Down but not out. Manchester United will come away from their narrow 1-0 first-leg defeat to Barcelona frustrated, yet oddly encouraged, by their performance at Old Trafford. Make no mistake about it, United would have been miles better off if they did not have to once again attempt the very improbable and overturn a deficit away from home. But United’s attacking players were a constant thorn in Barcelona’s side, while the trio of Pogba, McTominay, and Fred more than held their own against the Blaugrana midfield. Imagine saying that 6 months ago. Three big takeaways from today’s match:
1) United shouldn’t expect a miracle
It would have been an affront to the game if Barcelona’s 12thminute goal had been ruled out by the linesman’s inexplicably raised flag. United, only in the quarterfinals through the mercy of VAR, can have no complaints about the decision to award the goal. Luke Shaw, who acquitted himself well otherwise, failed to pick up Suarez’s diagonal run across the penalty box and United
If I had to guess, it was the sight of Paul O. Smaldini ploughing through the diminutive Leo Messi like a runaway train that galvanized the troops.
It’s hard enough to beat Barcelona in 90 minutes; in La Liga this season, they’ve only lost to Leganes and Real Betis, and haven’t lost since November. If either Leganes or Betis had started their respective games a goal behind, they wouldn’t have won. There’s more bad news for United. They’re going to have to score at least twice. Not just to win, although that is true too. They’re going to have to score twice to avoid
Need a good omen, United fans? Since Messi made his professional debut, the teams that have won the Champions League can be classified into 4 groups: teams with Messi (Barca); teams with Ronaldo (United; R. Madrid); teams with a manager with past UEFA success (Liverpool-Benitez; AC Milan-Ancelotti; Inter-Mourinho; Bayern-Heynckes); and ENGLISH TEAMS LED AT THE START OF THE SEASON BY A PORTUGUESE MANAGER WHO RECENTLY WON THE EUROPA LEAGUE, WHO WAS SACKED DUE TO UNDERWHELMING LEAGUE RESULTS, AND REPLACED BY A FORMER PLAYER WHO FORMERLY HAD VERY LITTLE SUCCESS AS A PREMIER LEAGUE MANAGER (Chelsea, with Villas-Boas/Di Matteo).
At least we have that on Liverpool this year.
2) Familiar failings in United lineup
Once the apparently imminent departure of Ander Herrera to PSG is confirmed, I’ll share my thoughts on United’s decision not to match terms. For now, United’s performance confirmed a lot of things, both encouraging and wanting, about the team’s transfer needs this summer. Diogo Dalot has improved tremendously and looks like he will be our marauding right-back for the coming years. United’s woes in front of goal will be organically resolved as Marcus Rashford blossoms into a world-class centre forward. Unfortunately, we also saw the beginning of the end of Ashley Young’s Manchester United career. And while Solskjaer rightly deployed a third centre back, he was forced to play Luke Shaw out of position. United surely sign a centre-back this summer but should consider adding players to cover for and compete with both young fullbacks.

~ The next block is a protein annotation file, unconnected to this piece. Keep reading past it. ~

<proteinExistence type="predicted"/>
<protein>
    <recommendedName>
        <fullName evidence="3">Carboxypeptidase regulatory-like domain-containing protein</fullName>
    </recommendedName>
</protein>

United also need more outlets than Rashford and Lukaku going forward; it was too easy for Barcelona to stymie United counters. With fan favourite Juan Mata’s contract unlikely to be renewed, United need to recruit a young, elite winger to round out their stable of attacking weapons. Signing one of Joao Felix or Jadon Sancho would be a breathtaking coup for the squad.
3) Fred can be a Red
I’ve long believed that the single hardest position to play in European football is centre midfield in the Premier League. If you think about it, it’s rare for centre midfielders to be considered world-class before they turn 25 years old, which is far later than other positions. You need to have a comprehensive and well-rounded skillset when you’re always in the thick of it and have to be aware of everything around you, all the time. Factor in the breakneck pace of play and physical nature of the Premier League and you start to appreciate what an overwhelming experience a midfield battle in the Premier League can be. This is especially so for players who sign from leagues that may be more tactically deliberate, or less competitive. Because of this, it has been necessary to be patient with Fred as he finds his feet.
He showed an initial glimpse of promise against PSG, before conceding a penalty and losing his confidence. Against Barcelona, Fred and his fellow midfield workhorse, McTominay, were terrific. They played out of their skins and protected United’s defence with passion. There is some reason to believe Fred could fill Ander Herrera’s role if he chooses to leave the club at the end of the season. Encouraging signs for two players who had been on the fringes of the team, and for whom fans had limited expectations.